Starting from the top and recapping from last year, Art Fight is an event where artists get selected into one of two different teams, submit their own original characters and score points for their team by drawing characters belonging to artists from the rival team. It’s two teams drawing characters from each other for a whole month, which results in one of the most wholesome art-trading wars that you can participate in on the internet!
This time around, since we wanted to take the opportunity to wrap up some of the ideas from Whales And Games and Bunny Copulation, we decided to participate in the event by updating our character sheets as well as creating some new ones for characters from both brands. I also wanted to improve my skill on my new drawing program of choice, Clip Studio Paint, which I had recently switched to from Krita for both promotional and game artwork.
At some point, we thought about a twist to wrap up the event and, well, things went off the rails in the best way possible, merging both our artwork and game development prowess together!
In this year’s edition of Art Fight, the teams to choose from were between Sugarand Spice. I opted to draw under the flag of Spice out of preference, and, before I knew it, I was creating art left and right!
Character Sheets and Artwork! Just the usual…?
For Art Fight 2020, we wanted to update a lot of our characters to properly reflect how we’ve evolved since our first participation. Last year, we had plenty of sheets for people to draw built from previous promotional and game art, but we hid them all at the beginning of the event to make new versions of them.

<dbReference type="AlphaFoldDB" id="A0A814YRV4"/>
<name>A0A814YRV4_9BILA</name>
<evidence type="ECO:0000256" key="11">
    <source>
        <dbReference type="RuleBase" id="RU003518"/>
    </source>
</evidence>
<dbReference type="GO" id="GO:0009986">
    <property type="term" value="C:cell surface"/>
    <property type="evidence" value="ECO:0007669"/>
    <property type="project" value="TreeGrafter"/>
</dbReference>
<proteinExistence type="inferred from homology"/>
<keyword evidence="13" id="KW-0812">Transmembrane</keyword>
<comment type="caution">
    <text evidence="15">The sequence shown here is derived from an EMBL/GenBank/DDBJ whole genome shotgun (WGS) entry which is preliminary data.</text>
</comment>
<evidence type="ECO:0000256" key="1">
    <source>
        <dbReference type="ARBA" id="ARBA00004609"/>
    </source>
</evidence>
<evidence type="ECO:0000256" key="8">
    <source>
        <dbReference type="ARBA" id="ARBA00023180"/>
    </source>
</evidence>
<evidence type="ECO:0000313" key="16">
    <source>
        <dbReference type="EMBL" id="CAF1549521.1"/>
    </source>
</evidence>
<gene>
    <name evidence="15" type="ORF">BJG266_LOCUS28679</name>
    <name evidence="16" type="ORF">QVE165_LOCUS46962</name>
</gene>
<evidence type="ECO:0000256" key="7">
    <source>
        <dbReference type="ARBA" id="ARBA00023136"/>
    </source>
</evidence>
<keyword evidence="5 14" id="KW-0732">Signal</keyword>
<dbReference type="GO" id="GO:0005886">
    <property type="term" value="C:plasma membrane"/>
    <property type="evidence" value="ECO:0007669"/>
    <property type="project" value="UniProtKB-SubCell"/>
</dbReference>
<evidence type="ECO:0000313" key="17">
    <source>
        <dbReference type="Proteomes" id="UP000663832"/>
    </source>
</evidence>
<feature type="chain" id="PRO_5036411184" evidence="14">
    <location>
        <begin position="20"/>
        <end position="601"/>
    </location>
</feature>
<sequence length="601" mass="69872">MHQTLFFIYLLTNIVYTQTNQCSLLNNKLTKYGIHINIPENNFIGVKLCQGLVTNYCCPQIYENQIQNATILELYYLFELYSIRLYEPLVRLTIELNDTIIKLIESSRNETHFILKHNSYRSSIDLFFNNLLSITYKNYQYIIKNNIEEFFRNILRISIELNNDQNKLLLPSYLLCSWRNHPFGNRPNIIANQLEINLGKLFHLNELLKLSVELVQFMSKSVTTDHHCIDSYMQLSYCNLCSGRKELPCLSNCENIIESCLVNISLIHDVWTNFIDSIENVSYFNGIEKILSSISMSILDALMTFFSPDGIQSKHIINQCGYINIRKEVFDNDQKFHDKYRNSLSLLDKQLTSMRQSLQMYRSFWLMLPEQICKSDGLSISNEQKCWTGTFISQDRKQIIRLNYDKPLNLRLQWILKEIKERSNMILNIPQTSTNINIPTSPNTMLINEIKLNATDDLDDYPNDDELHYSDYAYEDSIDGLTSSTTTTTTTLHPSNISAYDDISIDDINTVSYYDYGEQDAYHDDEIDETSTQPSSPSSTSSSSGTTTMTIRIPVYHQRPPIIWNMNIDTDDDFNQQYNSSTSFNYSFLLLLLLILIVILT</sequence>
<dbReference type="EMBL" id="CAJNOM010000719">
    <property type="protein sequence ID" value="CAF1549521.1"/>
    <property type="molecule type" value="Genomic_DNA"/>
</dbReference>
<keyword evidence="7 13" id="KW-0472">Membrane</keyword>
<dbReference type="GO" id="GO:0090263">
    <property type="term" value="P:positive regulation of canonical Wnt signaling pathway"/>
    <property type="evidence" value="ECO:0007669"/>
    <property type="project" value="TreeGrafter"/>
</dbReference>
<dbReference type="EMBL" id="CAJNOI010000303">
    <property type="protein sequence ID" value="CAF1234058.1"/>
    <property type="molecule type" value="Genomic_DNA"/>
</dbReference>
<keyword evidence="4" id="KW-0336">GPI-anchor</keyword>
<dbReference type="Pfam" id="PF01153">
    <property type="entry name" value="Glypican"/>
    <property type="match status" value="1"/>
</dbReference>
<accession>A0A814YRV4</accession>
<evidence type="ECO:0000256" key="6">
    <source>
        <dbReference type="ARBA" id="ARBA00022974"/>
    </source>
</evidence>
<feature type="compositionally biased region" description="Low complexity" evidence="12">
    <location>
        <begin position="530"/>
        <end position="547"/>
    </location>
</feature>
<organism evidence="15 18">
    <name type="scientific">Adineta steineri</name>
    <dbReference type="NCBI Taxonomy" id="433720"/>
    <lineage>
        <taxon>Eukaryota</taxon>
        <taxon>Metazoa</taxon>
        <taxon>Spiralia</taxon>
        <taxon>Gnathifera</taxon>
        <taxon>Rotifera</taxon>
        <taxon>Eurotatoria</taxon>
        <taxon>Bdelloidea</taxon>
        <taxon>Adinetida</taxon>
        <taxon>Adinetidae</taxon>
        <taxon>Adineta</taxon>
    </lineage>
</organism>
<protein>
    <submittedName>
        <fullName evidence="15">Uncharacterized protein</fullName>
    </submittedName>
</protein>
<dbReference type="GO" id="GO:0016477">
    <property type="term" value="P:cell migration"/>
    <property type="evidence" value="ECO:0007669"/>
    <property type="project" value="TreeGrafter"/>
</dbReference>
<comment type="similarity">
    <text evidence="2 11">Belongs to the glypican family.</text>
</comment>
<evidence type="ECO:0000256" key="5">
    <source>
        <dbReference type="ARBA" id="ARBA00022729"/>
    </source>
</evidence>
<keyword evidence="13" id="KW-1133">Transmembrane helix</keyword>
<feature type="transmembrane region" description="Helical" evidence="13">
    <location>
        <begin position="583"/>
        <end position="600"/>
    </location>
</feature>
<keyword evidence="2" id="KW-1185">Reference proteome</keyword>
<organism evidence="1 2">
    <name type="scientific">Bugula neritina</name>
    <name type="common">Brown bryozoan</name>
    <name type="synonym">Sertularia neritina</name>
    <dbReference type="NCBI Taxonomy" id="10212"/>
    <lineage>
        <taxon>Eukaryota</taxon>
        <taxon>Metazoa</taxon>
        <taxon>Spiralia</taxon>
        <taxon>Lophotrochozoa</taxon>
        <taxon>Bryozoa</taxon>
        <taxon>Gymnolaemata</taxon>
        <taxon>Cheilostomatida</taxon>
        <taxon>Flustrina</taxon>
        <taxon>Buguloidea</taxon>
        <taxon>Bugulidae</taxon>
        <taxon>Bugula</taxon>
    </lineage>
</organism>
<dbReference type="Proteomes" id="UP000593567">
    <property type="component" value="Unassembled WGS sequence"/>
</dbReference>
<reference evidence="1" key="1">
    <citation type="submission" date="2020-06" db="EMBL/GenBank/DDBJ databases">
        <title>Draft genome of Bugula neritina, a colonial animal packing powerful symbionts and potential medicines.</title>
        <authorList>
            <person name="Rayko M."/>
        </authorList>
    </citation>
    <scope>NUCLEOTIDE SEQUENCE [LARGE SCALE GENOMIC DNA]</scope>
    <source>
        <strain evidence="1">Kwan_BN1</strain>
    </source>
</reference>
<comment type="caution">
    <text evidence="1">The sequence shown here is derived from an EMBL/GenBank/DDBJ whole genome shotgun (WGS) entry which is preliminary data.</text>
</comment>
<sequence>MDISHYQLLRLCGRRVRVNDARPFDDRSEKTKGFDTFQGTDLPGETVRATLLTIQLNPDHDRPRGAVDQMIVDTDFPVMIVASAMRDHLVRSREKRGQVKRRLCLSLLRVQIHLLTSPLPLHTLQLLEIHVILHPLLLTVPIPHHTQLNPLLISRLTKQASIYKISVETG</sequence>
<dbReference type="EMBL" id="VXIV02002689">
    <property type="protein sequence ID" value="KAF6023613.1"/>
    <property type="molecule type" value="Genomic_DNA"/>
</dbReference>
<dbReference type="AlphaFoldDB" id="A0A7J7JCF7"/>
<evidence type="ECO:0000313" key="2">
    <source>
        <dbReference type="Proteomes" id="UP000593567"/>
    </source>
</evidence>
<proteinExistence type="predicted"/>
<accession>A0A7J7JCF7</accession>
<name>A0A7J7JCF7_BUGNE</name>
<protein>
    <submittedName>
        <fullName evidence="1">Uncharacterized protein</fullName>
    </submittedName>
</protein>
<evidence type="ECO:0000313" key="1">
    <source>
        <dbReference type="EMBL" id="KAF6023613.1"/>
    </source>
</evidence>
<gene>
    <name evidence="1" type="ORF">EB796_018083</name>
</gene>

These new versions, featuring completely original new art created just for these sheets, took a lot longer than expected, eating away the first two weeks of the event. However, despite the delay, they allowed us to introduce some brand new and freshened up designs for several of our mascot characters!Whalechan and Dapperchan are now officially looking nicer and dapper than ever!
Once we finished the character sheets, it was finally time for me to create some awesome art. Since we needed to make up for the time lost, we decided to start strong, picking characters from pending revenges from last year and bookmarks (found by randomly hopping around users) that we thought looked striking. My first piece of art featured an animated background, and as soon as we uploaded the attack, we started getting attacked as well, which was great! We liked the final result of the first attack so much, we made it a goal to animate every attack from there on out.
Halfway through the event, we had finished 6 attacks. We roughly had around 15 by the same time in the previous year. I originally intended to continue making standalone artwork until we were done, but then, we had a wild idea.
Art Fight Duel, an actual playable game?!
As we were midway through the event, we conceptualized an actual playable card game based on Art Fight. Art Fight Duel, with a pitch document written and all.
I didn’t sleep that night. It was just the perfect mix of, well, everything! We’re game developers and artists, it was a game that involved both Art and Fighting, it could feature over a dozen artists, put some of our own characters into a new game, and it could be just the thing we needed to reignite our game development spirit!
From the moment we had the concept down, we decided to make the game rather than to continue making artwork for several reasons:
A game jam sounded like a very innovative idea for the event, since it’s usually reserved for finite pieces of artwork. Turns out, it was very novel, since more people made games about Art Fight this year too.
The game pitched card game mechanics mixed with auto-battler mechanics. This resulted in the possibility to add as many characters as we could and putting them in a setting where they were actually fighting. Thematically, it made perfect sense with the event.
It made use of a lot of concepts from the history of the event. Art Fight Duel is team based, just like its namesake. We also added affinities based on previous event themes and a few nods to things that are well known by the event’s community and past participants.